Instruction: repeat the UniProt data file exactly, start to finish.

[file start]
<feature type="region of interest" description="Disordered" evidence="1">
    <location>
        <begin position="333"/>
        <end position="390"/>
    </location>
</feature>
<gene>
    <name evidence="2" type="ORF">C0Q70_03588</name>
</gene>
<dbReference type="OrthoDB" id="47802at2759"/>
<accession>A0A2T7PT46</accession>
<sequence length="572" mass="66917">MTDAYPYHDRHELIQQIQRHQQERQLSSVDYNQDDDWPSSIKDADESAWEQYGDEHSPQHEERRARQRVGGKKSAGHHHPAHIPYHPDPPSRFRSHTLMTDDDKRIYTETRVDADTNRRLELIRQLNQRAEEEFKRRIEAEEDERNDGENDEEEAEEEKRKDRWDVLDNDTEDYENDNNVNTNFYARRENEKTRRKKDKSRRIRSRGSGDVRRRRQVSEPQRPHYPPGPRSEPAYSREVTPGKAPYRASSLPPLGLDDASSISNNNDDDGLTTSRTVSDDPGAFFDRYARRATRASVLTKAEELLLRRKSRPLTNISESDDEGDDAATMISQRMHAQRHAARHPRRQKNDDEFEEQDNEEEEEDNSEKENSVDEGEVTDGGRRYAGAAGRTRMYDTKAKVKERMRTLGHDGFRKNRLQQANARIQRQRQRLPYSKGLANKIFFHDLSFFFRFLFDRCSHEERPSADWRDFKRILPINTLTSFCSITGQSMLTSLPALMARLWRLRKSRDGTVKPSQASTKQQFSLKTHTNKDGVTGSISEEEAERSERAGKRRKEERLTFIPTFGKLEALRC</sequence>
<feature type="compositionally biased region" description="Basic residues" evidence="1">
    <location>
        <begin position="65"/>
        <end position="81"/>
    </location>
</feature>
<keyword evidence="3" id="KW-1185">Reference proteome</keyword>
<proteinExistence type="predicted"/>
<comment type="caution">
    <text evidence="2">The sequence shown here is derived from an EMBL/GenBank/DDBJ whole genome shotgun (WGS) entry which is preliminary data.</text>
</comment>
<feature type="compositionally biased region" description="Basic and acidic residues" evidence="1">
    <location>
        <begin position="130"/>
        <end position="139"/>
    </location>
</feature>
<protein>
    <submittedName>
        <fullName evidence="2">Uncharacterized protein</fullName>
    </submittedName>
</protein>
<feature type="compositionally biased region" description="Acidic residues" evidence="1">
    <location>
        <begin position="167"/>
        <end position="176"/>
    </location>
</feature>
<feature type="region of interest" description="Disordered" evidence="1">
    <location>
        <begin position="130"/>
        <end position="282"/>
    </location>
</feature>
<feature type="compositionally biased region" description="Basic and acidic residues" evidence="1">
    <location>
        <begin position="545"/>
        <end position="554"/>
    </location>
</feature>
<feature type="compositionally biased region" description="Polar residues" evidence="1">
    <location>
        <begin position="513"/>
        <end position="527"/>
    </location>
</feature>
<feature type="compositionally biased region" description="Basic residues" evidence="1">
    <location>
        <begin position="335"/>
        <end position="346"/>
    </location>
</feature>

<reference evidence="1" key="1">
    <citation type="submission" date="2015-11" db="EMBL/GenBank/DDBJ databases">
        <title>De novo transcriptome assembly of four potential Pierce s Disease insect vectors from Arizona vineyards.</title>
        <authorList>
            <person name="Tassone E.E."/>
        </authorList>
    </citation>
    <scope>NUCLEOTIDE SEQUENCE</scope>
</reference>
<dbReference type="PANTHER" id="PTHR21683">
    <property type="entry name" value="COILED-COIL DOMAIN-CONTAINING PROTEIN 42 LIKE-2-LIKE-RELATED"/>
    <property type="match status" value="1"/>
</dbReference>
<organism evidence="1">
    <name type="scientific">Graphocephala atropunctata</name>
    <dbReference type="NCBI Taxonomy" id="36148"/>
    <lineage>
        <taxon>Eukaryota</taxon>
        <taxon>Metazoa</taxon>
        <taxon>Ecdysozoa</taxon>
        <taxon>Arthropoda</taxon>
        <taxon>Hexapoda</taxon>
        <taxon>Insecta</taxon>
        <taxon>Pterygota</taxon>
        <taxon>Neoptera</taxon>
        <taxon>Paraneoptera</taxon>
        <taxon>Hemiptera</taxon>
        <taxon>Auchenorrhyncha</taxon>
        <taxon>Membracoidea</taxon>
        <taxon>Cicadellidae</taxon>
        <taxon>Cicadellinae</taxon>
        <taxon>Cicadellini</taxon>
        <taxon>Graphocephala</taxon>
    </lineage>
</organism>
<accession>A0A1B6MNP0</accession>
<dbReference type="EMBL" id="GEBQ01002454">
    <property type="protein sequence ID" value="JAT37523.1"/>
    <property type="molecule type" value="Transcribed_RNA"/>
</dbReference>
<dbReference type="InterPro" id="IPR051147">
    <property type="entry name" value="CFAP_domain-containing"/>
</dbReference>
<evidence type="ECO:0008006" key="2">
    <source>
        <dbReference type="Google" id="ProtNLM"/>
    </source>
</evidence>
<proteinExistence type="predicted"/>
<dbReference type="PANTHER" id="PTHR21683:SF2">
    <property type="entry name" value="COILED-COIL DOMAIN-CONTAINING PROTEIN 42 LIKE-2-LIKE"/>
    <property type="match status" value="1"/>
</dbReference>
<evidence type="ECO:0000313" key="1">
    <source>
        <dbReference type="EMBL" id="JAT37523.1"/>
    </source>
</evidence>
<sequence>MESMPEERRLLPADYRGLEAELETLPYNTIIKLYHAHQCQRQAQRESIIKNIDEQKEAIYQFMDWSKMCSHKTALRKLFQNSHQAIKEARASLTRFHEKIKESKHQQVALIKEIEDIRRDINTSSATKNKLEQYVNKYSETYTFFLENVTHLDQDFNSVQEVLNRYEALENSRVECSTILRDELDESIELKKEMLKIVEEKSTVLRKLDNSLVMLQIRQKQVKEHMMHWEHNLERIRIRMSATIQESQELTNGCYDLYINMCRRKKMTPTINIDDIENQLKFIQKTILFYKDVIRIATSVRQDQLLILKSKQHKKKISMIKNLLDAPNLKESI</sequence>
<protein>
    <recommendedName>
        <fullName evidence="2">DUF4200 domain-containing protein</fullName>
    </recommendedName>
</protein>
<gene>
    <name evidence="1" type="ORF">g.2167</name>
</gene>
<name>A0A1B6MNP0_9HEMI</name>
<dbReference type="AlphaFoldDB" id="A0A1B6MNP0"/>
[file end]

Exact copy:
<feature type="region of interest" description="Disordered" evidence="1">
    <location>
        <begin position="333"/>
        <end position="390"/>
    </location>
</feature>
<gene>
    <name evidence="2" type="ORF">C0Q70_03588</name>
</gene>
<dbReference type="OrthoDB" id="47802at2759"/>
<accession>A0A2T7PT46</accession>
<sequence length="572" mass="66917">MTDAYPYHDRHELIQQIQRHQQERQLSSVDYNQDDDWPSSIKDADESAWEQYGDEHSPQHEERRARQRVGGKKSAGHHHPAHIPYHPDPPSRFRSHTLMTDDDKRIYTETRVDADTNRRLELIRQLNQRAEEEFKRRIEAEEDERNDGENDEEEAEEEKRKDRWDVLDNDTEDYENDNNVNTNFYARRENEKTRRKKDKSRRIRSRGSGDVRRRRQVSEPQRPHYPPGPRSEPAYSREVTPGKAPYRASSLPPLGLDDASSISNNNDDDGLTTSRTVSDDPGAFFDRYARRATRASVLTKAEELLLRRKSRPLTNISESDDEGDDAATMISQRMHAQRHAARHPRRQKNDDEFEEQDNEEEEEDNSEKENSVDEGEVTDGGRRYAGAAGRTRMYDTKAKVKERMRTLGHDGFRKNRLQQANARIQRQRQRLPYSKGLANKIFFHDLSFFFRFLFDRCSHEERPSADWRDFKRILPINTLTSFCSITGQSMLTSLPALMARLWRLRKSRDGTVKPSQASTKQQFSLKTHTNKDGVTGSISEEEAERSERAGKRRKEERLTFIPTFGKLEALRC</sequence>
<feature type="compositionally biased region" description="Basic residues" evidence="1">
    <location>
        <begin position="65"/>
        <end position="81"/>
    </location>
</feature>
<keyword evidence="3" id="KW-1185">Reference proteome</keyword>
<proteinExistence type="predicted"/>
<comment type="caution">
    <text evidence="2">The sequence shown here is derived from an EMBL/GenBank/DDBJ whole genome shotgun (WGS) entry which is preliminary data.</text>
</comment>
<feature type="compositionally biased region" description="Basic and acidic residues" evidence="1">
    <location>
        <begin position="130"/>
        <end position="139"/>
    </location>
</feature>
<protein>
    <submittedName>
        <fullName evidence="2">Uncharacterized protein</fullName>
    </submittedName>
</protein>
<feature type="compositionally biased region" description="Acidic residues" evidence="1">
    <location>
        <begin position="167"/>
        <end position="176"/>
    </location>
</feature>
<feature type="region of interest" description="Disordered" evidence="1">
    <location>
        <begin position="130"/>
        <end position="282"/>
    </location>
</feature>
<feature type="compositionally biased region" description="Basic and acidic residues" evidence="1">
    <location>
        <begin position="545"/>
        <end position="554"/>
    </location>
</feature>
<feature type="compositionally biased region" description="Polar residues" evidence="1">
    <location>
        <begin position="513"/>
        <end position="527"/>
    </location>
</feature>
<feature type="compositionally biased region" description="Basic residues" evidence="1">
    <location>
        <begin position="335"/>
        <end position="346"/>
    </location>
</feature>

<reference evidence="1" key="1">
    <citation type="submission" date="2015-11" db="EMBL/GenBank/DDBJ databases">
        <title>De novo transcriptome assembly of four potential Pierce s Disease insect vectors from Arizona vineyards.</title>
        <authorList>
            <person name="Tassone E.E."/>
        </authorList>
    </citation>
    <scope>NUCLEOTIDE SEQUENCE</scope>
</reference>
<dbReference type="PANTHER" id="PTHR21683">
    <property type="entry name" value="COILED-COIL DOMAIN-CONTAINING PROTEIN 42 LIKE-2-LIKE-RELATED"/>
    <property type="match status" value="1"/>
</dbReference>
<organism evidence="1">
    <name type="scientific">Graphocephala atropunctata</name>
    <dbReference type="NCBI Taxonomy" id="36148"/>
    <lineage>
        <taxon>Eukaryota</taxon>
        <taxon>Metazoa</taxon>
        <taxon>Ecdysozoa</taxon>
        <taxon>Arthropoda</taxon>
        <taxon>Hexapoda</taxon>
        <taxon>Insecta</taxon>
        <taxon>Pterygota</taxon>
        <taxon>Neoptera</taxon>
        <taxon>Paraneoptera</taxon>
        <taxon>Hemiptera</taxon>
        <taxon>Auchenorrhyncha</taxon>
        <taxon>Membracoidea</taxon>
        <taxon>Cicadellidae</taxon>
        <taxon>Cicadellinae</taxon>
        <taxon>Cicadellini</taxon>
        <taxon>Graphocephala</taxon>
    </lineage>
</organism>
<accession>A0A1B6MNP0</accession>
<dbReference type="EMBL" id="GEBQ01002454">
    <property type="protein sequence ID" value="JAT37523.1"/>
    <property type="molecule type" value="Transcribed_RNA"/>
</dbReference>
<dbReference type="InterPro" id="IPR051147">
    <property type="entry name" value="CFAP_domain-containing"/>
</dbReference>
<evidence type="ECO:0008006" key="2">
    <source>
        <dbReference type="Google" id="ProtNLM"/>
    </source>
</evidence>
<proteinExistence type="predicted"/>
<dbReference type="PANTHER" id="PTHR21683:SF2">
    <property type="entry name" value="COILED-COIL DOMAIN-CONTAINING PROTEIN 42 LIKE-2-LIKE"/>
    <property type="match status" value="1"/>
</dbReference>
<evidence type="ECO:0000313" key="1">
    <source>
        <dbReference type="EMBL" id="JAT37523.1"/>
    </source>
</evidence>
<sequence>MESMPEERRLLPADYRGLEAELETLPYNTIIKLYHAHQCQRQAQRESIIKNIDEQKEAIYQFMDWSKMCSHKTALRKLFQNSHQAIKEARASLTRFHEKIKESKHQQVALIKEIEDIRRDINTSSATKNKLEQYVNKYSETYTFFLENVTHLDQDFNSVQEVLNRYEALENSRVECSTILRDELDESIELKKEMLKIVEEKSTVLRKLDNSLVMLQIRQKQVKEHMMHWEHNLERIRIRMSATIQESQELTNGCYDLYINMCRRKKMTPTINIDDIENQLKFIQKTILFYKDVIRIATSVRQDQLLILKSKQHKKKISMIKNLLDAPNLKESI</sequence>
<protein>
    <recommendedName>
        <fullName evidence="2">DUF4200 domain-containing protein</fullName>
    </recommendedName>
</protein>
<gene>
    <name evidence="1" type="ORF">g.2167</name>
</gene>
<name>A0A1B6MNP0_9HEMI</name>
<dbReference type="AlphaFoldDB" id="A0A1B6MNP0"/>